Guest–matrix interactions affect the solvation of cyclodextrin-based polymeric hydrogels: a UV Raman scattering study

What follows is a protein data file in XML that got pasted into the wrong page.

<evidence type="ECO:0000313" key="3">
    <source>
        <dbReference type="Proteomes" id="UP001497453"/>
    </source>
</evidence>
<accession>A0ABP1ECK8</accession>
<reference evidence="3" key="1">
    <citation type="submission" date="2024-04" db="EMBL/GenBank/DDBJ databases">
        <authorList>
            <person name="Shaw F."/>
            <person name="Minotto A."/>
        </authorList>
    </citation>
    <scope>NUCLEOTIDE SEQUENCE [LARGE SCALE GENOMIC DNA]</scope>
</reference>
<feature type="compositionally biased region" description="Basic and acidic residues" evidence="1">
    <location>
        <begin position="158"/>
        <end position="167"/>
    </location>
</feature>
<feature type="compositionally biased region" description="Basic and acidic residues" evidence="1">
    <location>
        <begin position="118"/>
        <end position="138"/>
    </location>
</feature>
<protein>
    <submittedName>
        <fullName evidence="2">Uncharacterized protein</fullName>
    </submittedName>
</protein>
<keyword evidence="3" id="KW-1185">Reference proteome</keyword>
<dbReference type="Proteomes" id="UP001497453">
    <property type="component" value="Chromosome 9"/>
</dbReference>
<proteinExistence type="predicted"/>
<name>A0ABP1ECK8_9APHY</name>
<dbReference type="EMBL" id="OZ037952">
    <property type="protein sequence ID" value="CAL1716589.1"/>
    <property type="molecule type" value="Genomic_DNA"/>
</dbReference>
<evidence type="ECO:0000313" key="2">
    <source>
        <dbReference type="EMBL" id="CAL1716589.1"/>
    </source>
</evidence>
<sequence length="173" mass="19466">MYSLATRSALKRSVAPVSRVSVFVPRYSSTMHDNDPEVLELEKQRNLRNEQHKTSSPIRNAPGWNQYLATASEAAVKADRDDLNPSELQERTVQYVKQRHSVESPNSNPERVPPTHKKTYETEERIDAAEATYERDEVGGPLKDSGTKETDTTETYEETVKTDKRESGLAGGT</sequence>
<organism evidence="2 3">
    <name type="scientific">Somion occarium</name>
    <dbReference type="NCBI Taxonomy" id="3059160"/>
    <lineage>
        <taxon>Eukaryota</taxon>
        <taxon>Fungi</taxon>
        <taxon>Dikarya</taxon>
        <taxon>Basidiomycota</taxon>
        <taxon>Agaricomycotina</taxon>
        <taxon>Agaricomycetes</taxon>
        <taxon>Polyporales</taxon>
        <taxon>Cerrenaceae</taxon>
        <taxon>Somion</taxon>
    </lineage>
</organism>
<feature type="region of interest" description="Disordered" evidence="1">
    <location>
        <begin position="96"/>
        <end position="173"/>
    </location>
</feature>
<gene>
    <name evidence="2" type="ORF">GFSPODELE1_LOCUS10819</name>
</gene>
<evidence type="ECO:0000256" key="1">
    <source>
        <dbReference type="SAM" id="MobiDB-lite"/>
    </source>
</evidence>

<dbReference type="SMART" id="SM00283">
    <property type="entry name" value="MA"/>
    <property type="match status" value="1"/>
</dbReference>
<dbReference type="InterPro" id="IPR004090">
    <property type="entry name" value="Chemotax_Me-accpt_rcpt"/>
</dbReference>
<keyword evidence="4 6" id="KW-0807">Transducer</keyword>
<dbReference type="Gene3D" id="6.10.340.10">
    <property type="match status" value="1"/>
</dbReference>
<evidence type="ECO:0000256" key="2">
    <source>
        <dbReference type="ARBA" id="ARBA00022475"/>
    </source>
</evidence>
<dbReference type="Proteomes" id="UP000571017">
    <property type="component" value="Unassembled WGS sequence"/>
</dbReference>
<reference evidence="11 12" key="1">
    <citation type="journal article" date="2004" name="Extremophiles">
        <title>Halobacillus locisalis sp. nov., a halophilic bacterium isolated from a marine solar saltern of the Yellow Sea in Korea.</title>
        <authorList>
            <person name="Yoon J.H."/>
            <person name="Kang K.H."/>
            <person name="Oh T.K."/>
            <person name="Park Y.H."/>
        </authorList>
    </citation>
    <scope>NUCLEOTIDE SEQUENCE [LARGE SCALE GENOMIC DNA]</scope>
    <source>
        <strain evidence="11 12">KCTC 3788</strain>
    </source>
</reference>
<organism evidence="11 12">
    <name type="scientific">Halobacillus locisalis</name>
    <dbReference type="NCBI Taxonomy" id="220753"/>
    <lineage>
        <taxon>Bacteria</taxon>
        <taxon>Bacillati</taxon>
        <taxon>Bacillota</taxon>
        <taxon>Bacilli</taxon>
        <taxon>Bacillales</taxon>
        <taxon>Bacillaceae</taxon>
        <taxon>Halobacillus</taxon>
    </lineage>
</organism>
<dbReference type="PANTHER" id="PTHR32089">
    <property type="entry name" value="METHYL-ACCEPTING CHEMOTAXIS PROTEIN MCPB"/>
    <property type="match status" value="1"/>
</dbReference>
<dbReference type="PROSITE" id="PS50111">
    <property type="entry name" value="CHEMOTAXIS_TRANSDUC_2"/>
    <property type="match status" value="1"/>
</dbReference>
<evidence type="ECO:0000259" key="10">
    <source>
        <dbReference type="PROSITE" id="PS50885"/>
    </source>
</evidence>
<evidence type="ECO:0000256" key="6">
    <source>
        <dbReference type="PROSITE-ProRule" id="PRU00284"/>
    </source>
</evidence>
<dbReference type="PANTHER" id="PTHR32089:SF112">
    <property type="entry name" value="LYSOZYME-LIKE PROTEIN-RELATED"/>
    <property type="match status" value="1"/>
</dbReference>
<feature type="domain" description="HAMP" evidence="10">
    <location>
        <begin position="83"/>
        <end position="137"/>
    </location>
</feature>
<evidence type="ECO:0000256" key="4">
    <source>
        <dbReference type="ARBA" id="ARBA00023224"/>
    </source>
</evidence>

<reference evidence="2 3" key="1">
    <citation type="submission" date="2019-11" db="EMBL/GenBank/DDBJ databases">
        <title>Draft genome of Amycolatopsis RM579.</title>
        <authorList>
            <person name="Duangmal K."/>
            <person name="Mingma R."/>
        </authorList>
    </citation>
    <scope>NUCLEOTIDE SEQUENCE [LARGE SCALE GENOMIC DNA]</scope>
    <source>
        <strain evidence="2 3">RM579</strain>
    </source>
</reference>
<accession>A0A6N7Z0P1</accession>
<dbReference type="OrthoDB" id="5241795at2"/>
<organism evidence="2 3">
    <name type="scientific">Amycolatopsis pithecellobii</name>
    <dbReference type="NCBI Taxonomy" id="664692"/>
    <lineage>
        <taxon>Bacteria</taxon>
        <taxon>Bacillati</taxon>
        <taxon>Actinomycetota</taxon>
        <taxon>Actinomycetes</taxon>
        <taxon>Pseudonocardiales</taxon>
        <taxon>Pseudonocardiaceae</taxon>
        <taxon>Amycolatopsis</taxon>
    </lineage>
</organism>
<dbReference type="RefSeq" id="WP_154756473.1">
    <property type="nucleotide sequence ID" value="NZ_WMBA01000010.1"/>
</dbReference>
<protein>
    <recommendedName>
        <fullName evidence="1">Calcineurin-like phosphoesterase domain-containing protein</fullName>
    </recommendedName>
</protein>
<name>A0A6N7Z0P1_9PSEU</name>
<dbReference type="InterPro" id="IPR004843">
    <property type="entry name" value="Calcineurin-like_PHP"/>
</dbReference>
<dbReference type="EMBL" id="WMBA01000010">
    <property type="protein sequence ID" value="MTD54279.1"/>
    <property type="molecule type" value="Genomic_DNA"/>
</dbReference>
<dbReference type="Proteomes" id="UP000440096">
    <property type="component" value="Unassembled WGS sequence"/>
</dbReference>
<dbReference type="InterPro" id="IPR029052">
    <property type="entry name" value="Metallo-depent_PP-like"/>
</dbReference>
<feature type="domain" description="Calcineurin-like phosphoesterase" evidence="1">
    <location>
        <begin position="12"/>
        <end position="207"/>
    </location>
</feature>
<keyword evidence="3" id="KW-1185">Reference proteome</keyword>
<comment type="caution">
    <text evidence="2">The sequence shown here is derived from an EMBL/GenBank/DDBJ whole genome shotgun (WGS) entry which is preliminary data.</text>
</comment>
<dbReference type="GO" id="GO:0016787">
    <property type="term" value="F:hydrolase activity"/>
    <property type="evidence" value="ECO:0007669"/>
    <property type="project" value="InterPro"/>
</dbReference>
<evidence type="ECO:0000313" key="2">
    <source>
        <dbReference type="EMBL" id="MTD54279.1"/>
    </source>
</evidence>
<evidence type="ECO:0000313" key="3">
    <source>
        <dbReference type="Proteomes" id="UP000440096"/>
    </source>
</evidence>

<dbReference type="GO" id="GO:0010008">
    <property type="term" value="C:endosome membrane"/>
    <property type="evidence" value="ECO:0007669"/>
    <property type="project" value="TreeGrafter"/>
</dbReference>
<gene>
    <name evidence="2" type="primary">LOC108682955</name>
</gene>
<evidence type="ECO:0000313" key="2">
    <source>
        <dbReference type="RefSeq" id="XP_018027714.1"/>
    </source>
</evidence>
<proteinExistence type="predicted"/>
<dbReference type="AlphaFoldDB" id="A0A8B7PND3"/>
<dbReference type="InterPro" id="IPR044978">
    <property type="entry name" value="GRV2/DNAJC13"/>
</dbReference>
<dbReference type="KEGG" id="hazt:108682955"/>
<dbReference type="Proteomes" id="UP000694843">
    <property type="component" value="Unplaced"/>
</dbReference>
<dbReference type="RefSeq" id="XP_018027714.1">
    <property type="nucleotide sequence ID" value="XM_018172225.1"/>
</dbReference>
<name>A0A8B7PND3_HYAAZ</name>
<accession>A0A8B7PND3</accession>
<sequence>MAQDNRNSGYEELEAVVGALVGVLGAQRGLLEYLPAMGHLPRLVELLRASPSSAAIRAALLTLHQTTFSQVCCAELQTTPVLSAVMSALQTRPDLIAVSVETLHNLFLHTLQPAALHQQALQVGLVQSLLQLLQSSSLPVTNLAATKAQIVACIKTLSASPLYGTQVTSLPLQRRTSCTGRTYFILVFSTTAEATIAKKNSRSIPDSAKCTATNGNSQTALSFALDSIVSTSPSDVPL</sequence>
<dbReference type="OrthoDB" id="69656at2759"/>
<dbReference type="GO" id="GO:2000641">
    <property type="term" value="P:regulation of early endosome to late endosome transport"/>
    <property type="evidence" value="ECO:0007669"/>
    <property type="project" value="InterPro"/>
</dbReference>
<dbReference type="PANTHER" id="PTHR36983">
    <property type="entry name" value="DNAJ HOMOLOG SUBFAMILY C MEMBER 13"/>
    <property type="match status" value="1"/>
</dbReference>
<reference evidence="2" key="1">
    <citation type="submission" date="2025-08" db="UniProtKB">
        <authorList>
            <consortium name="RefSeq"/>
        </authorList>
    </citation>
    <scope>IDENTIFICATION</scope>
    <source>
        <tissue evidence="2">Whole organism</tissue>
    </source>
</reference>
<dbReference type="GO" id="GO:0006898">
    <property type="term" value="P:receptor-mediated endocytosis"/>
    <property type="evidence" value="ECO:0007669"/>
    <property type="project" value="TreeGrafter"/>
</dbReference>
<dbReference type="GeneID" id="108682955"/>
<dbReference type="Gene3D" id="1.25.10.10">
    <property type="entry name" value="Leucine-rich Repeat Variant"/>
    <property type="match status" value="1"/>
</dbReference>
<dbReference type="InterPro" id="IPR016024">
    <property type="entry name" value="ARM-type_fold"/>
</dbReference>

The focus of the present work is to shed light on possible modifications of the molecular properties of polysaccharide hydrogels induced by the establishment of specific non-covalent interactions during the loading of a guest compound inside the gel phase. With this aim, a case study of the encapsulation of caffeine (Caf) inside cyclodextrin-based hydrogels, namely, cyclodextrin nanosponges (NS), is systematically investigated here by using UV Raman scattering experiments. The UV Raman spectra of the hydrogels, analysed as a function of temperature, concentration of the guest molecule loaded in the gel phase and pH, prove particularly informative both on the structural rearrangements of the hydrophobic/hydrophilic groups of the polymeric network and on the breaking/formation of specific guest–matrix interactions. Analysis of the temperature dependence of dynamical parameters, i.e., the dephasing time associated with specific vibrational modes of the polymer backbone, enables the proposal of a molecular picture in which the loading of Caf in NS hydrogels tends to favour access of the water solvent to the more hydrophobic portions of the polymer matrix, which is in turn reflected in a marked increase in the solvation of the whole system. The achievements of this work appear of interest with respect to the design of new possible strategies for controlling the diffusion/release of bioactive molecules inside hydrogel networks, besides corroborating the potential of UV Raman scattering experiments to give new molecular insights into complex phenomena affecting hydrogel phases.